I would like to submit this entry to Weekend Herb Blogging. Founded by Kalyn, the host of this week is Anna from Anna Cool Find. Please check Anna site out next Monday for the roundup and Kalyn’s blog for more information about WHB.


Back to the kitchen

>> Wednesday, July 18, 2007

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Holiday is always good especially when you can spend time with your loved ones! My family visited me for the first time in Australia. Since my parents’ annual leaves were limited, they only visited Sydney and Melbourne. But everything was so good, even the weather was kind. When we were in Sydney, it was mild with some beautiful sunshine. That made our trips to Blue Mountain and Canberra more enjoyable. The highlight of our stay in Sydney was to climb the Harbour Bridge and admire the view of the beautiful harbour, Sydney Opera House and the city in brilliant sunlight. It was so spectacular and beautiful that you just fell in love with Sydney all over again… Our stay in Melbourne was also very pleasant, but I will tell you about it another time.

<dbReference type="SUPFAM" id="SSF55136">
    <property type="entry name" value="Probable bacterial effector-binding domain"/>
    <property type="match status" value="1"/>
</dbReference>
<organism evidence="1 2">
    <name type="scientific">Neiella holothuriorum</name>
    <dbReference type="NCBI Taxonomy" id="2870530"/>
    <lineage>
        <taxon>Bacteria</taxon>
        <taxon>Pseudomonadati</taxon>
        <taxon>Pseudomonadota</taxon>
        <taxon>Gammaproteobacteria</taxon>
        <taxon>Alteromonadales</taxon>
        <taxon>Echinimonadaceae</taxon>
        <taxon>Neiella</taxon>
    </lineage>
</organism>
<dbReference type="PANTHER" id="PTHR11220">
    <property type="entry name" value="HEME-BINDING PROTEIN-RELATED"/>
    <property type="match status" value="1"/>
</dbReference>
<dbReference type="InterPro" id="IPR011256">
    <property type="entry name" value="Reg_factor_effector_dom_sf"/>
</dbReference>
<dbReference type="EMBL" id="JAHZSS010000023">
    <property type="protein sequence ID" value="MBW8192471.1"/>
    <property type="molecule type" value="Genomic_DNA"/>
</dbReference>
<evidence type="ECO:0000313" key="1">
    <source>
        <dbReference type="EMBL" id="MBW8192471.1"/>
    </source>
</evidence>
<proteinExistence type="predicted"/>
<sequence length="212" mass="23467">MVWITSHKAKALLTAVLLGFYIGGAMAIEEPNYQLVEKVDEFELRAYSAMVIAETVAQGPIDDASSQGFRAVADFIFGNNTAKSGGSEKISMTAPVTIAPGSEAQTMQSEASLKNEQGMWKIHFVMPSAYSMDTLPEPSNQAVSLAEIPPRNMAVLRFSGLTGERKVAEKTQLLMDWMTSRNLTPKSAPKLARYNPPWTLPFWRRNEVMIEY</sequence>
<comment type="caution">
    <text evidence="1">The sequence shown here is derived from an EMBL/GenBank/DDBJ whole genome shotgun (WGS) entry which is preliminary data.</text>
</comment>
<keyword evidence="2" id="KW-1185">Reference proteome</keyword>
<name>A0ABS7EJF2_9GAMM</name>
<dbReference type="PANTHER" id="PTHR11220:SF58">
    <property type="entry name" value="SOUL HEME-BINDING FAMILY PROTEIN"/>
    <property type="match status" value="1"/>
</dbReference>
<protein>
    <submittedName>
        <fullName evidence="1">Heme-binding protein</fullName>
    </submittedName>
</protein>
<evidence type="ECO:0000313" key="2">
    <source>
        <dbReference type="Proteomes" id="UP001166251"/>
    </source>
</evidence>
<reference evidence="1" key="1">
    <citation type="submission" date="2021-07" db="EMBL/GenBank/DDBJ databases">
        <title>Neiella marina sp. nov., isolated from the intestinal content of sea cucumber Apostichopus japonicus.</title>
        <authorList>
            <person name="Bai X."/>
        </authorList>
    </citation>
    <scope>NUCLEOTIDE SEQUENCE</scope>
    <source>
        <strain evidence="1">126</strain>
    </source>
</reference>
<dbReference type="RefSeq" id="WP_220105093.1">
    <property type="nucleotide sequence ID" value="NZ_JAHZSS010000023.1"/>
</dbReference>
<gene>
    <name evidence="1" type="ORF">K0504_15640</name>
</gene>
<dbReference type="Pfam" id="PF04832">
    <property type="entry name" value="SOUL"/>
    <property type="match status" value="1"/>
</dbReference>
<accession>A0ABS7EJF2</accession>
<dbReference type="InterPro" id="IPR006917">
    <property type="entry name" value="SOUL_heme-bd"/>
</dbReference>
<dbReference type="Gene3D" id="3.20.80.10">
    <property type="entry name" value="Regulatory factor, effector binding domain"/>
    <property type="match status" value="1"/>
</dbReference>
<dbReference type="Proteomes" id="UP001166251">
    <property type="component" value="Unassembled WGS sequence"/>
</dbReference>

Now back to the normal routine. The dish you saw above was the first proper meal I cooked after the holiday. It must be the weather effects, but I do crave for red meat quite a bit lately. So a medium, pink and juicy steak was somewhat irresistible.

What makes this dish special is the gratin of mushroom on top of the steak. It is a clever interpretation of the traditional steak and mushroom sauce. The recipe is from a well-known chef, Gordon Ramsay, who is my current favorite TV character (together with House, if you ask). It is an almost perfect dish – the creamy and herby mushroom goes very well with the tender and juicy steak. It is full of flavors, unlike those dull steak and chips which I disliked. However, I think some additional sauce will be lovely to bind all the ingredients together. Something like a stock reduction or gravy will be good here.

Served with some roasted potatoes and a green salad, you will have a comfortable dinner in the midst of the cold and wet winter.

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Beef Fillet with a Gratin of Wild Mushrooms

From this book


1 shallot, finely chopped